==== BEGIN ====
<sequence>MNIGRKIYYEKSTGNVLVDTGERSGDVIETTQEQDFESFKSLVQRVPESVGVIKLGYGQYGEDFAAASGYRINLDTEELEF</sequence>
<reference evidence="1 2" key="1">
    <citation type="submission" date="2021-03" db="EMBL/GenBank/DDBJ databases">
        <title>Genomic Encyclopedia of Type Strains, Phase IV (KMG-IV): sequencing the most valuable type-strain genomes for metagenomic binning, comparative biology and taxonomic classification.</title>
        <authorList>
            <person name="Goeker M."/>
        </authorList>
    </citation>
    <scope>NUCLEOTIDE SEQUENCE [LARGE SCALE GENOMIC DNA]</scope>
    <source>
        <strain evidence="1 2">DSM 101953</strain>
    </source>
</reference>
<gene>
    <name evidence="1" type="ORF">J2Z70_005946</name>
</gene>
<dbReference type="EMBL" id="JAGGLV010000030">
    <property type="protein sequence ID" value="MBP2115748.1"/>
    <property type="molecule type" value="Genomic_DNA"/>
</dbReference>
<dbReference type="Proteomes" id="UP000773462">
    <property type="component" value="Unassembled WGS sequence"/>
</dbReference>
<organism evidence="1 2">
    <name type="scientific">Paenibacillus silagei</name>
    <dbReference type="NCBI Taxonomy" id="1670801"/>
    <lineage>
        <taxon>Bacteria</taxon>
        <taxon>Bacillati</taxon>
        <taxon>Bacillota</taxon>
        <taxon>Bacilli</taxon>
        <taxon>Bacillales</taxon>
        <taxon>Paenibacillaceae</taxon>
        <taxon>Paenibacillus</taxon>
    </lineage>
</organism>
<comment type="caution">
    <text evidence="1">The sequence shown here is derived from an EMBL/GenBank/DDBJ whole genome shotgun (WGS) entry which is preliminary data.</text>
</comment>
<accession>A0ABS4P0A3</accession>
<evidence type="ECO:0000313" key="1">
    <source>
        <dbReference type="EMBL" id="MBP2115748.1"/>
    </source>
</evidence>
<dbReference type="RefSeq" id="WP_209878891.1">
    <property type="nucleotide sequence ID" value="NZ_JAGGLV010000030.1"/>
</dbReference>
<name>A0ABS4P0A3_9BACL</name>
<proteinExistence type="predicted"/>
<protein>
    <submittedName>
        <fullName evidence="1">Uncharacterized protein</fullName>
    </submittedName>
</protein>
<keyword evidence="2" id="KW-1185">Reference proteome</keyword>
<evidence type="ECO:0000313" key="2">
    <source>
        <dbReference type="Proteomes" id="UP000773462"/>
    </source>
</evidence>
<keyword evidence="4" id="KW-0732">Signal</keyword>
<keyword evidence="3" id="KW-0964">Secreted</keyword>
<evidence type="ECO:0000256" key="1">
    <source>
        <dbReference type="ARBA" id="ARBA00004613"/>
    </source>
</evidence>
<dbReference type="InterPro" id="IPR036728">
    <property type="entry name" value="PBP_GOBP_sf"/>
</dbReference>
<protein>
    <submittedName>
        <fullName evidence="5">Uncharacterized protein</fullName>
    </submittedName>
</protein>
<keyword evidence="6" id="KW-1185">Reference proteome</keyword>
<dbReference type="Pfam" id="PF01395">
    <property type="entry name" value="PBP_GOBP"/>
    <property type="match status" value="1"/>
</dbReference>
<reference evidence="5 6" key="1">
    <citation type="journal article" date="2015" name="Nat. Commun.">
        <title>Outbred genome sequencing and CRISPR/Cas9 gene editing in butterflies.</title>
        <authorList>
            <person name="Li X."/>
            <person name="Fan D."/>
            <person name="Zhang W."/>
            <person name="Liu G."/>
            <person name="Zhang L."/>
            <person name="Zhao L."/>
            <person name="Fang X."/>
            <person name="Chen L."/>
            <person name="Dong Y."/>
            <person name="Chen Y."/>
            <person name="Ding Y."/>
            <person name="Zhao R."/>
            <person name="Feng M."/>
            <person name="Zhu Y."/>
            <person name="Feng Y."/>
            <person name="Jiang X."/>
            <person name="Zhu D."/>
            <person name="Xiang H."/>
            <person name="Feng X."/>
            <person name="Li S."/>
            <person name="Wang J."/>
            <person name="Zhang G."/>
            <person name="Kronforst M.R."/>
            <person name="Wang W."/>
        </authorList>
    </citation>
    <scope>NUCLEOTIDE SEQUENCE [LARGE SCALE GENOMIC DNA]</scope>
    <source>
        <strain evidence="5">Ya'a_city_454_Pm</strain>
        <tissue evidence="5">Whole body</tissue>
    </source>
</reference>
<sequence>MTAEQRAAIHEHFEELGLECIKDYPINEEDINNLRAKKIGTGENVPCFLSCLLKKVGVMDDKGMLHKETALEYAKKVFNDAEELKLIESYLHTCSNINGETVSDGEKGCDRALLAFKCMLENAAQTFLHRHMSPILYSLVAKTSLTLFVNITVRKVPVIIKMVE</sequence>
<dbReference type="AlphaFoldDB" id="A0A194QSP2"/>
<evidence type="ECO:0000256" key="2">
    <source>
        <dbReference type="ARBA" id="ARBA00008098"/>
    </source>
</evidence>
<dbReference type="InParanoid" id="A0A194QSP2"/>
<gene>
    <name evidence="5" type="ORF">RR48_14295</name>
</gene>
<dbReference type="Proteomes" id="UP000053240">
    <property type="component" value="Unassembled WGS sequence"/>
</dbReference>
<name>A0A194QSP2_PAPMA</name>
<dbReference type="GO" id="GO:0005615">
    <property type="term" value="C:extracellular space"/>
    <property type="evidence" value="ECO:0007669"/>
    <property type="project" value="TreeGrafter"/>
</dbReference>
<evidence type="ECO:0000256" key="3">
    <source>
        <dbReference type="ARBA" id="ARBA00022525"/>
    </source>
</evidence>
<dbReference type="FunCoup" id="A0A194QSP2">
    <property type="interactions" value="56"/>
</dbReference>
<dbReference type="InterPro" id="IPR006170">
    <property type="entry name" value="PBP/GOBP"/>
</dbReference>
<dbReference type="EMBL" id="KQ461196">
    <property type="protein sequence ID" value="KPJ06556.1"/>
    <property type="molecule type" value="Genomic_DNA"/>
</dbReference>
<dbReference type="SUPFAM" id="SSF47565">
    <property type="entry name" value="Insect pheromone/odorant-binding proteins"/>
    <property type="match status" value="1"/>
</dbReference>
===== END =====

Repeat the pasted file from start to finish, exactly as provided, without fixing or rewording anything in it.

<sequence>MNIGRKIYYEKSTGNVLVDTGERSGDVIETTQEQDFESFKSLVQRVPESVGVIKLGYGQYGEDFAAASGYRINLDTEELEF</sequence>
<reference evidence="1 2" key="1">
    <citation type="submission" date="2021-03" db="EMBL/GenBank/DDBJ databases">
        <title>Genomic Encyclopedia of Type Strains, Phase IV (KMG-IV): sequencing the most valuable type-strain genomes for metagenomic binning, comparative biology and taxonomic classification.</title>
        <authorList>
            <person name="Goeker M."/>
        </authorList>
    </citation>
    <scope>NUCLEOTIDE SEQUENCE [LARGE SCALE GENOMIC DNA]</scope>
    <source>
        <strain evidence="1 2">DSM 101953</strain>
    </source>
</reference>
<gene>
    <name evidence="1" type="ORF">J2Z70_005946</name>
</gene>
<dbReference type="EMBL" id="JAGGLV010000030">
    <property type="protein sequence ID" value="MBP2115748.1"/>
    <property type="molecule type" value="Genomic_DNA"/>
</dbReference>
<dbReference type="Proteomes" id="UP000773462">
    <property type="component" value="Unassembled WGS sequence"/>
</dbReference>
<organism evidence="1 2">
    <name type="scientific">Paenibacillus silagei</name>
    <dbReference type="NCBI Taxonomy" id="1670801"/>
    <lineage>
        <taxon>Bacteria</taxon>
        <taxon>Bacillati</taxon>
        <taxon>Bacillota</taxon>
        <taxon>Bacilli</taxon>
        <taxon>Bacillales</taxon>
        <taxon>Paenibacillaceae</taxon>
        <taxon>Paenibacillus</taxon>
    </lineage>
</organism>
<comment type="caution">
    <text evidence="1">The sequence shown here is derived from an EMBL/GenBank/DDBJ whole genome shotgun (WGS) entry which is preliminary data.</text>
</comment>
<accession>A0ABS4P0A3</accession>
<evidence type="ECO:0000313" key="1">
    <source>
        <dbReference type="EMBL" id="MBP2115748.1"/>
    </source>
</evidence>
<dbReference type="RefSeq" id="WP_209878891.1">
    <property type="nucleotide sequence ID" value="NZ_JAGGLV010000030.1"/>
</dbReference>
<name>A0ABS4P0A3_9BACL</name>
<proteinExistence type="predicted"/>
<protein>
    <submittedName>
        <fullName evidence="1">Uncharacterized protein</fullName>
    </submittedName>
</protein>
<keyword evidence="2" id="KW-1185">Reference proteome</keyword>
<evidence type="ECO:0000313" key="2">
    <source>
        <dbReference type="Proteomes" id="UP000773462"/>
    </source>
</evidence>
<keyword evidence="4" id="KW-0732">Signal</keyword>
<keyword evidence="3" id="KW-0964">Secreted</keyword>
<evidence type="ECO:0000256" key="1">
    <source>
        <dbReference type="ARBA" id="ARBA00004613"/>
    </source>
</evidence>
<dbReference type="InterPro" id="IPR036728">
    <property type="entry name" value="PBP_GOBP_sf"/>
</dbReference>
<protein>
    <submittedName>
        <fullName evidence="5">Uncharacterized protein</fullName>
    </submittedName>
</protein>
<keyword evidence="6" id="KW-1185">Reference proteome</keyword>
<dbReference type="Pfam" id="PF01395">
    <property type="entry name" value="PBP_GOBP"/>
    <property type="match status" value="1"/>
</dbReference>
<reference evidence="5 6" key="1">
    <citation type="journal article" date="2015" name="Nat. Commun.">
        <title>Outbred genome sequencing and CRISPR/Cas9 gene editing in butterflies.</title>
        <authorList>
            <person name="Li X."/>
            <person name="Fan D."/>
            <person name="Zhang W."/>
            <person name="Liu G."/>
            <person name="Zhang L."/>
            <person name="Zhao L."/>
            <person name="Fang X."/>
            <person name="Chen L."/>
            <person name="Dong Y."/>
            <person name="Chen Y."/>
            <person name="Ding Y."/>
            <person name="Zhao R."/>
            <person name="Feng M."/>
            <person name="Zhu Y."/>
            <person name="Feng Y."/>
            <person name="Jiang X."/>
            <person name="Zhu D."/>
            <person name="Xiang H."/>
            <person name="Feng X."/>
            <person name="Li S."/>
            <person name="Wang J."/>
            <person name="Zhang G."/>
            <person name="Kronforst M.R."/>
            <person name="Wang W."/>
        </authorList>
    </citation>
    <scope>NUCLEOTIDE SEQUENCE [LARGE SCALE GENOMIC DNA]</scope>
    <source>
        <strain evidence="5">Ya'a_city_454_Pm</strain>
        <tissue evidence="5">Whole body</tissue>
    </source>
</reference>
<sequence>MTAEQRAAIHEHFEELGLECIKDYPINEEDINNLRAKKIGTGENVPCFLSCLLKKVGVMDDKGMLHKETALEYAKKVFNDAEELKLIESYLHTCSNINGETVSDGEKGCDRALLAFKCMLENAAQTFLHRHMSPILYSLVAKTSLTLFVNITVRKVPVIIKMVE</sequence>
<dbReference type="AlphaFoldDB" id="A0A194QSP2"/>
<evidence type="ECO:0000256" key="2">
    <source>
        <dbReference type="ARBA" id="ARBA00008098"/>
    </source>
</evidence>
<dbReference type="InParanoid" id="A0A194QSP2"/>
<gene>
    <name evidence="5" type="ORF">RR48_14295</name>
</gene>
<dbReference type="Proteomes" id="UP000053240">
    <property type="component" value="Unassembled WGS sequence"/>
</dbReference>
<name>A0A194QSP2_PAPMA</name>
<dbReference type="GO" id="GO:0005615">
    <property type="term" value="C:extracellular space"/>
    <property type="evidence" value="ECO:0007669"/>
    <property type="project" value="TreeGrafter"/>
</dbReference>
<evidence type="ECO:0000256" key="3">
    <source>
        <dbReference type="ARBA" id="ARBA00022525"/>
    </source>
</evidence>
<dbReference type="FunCoup" id="A0A194QSP2">
    <property type="interactions" value="56"/>
</dbReference>
<dbReference type="InterPro" id="IPR006170">
    <property type="entry name" value="PBP/GOBP"/>
</dbReference>
<dbReference type="EMBL" id="KQ461196">
    <property type="protein sequence ID" value="KPJ06556.1"/>
    <property type="molecule type" value="Genomic_DNA"/>
</dbReference>
<dbReference type="SUPFAM" id="SSF47565">
    <property type="entry name" value="Insect pheromone/odorant-binding proteins"/>
    <property type="match status" value="1"/>
</dbReference>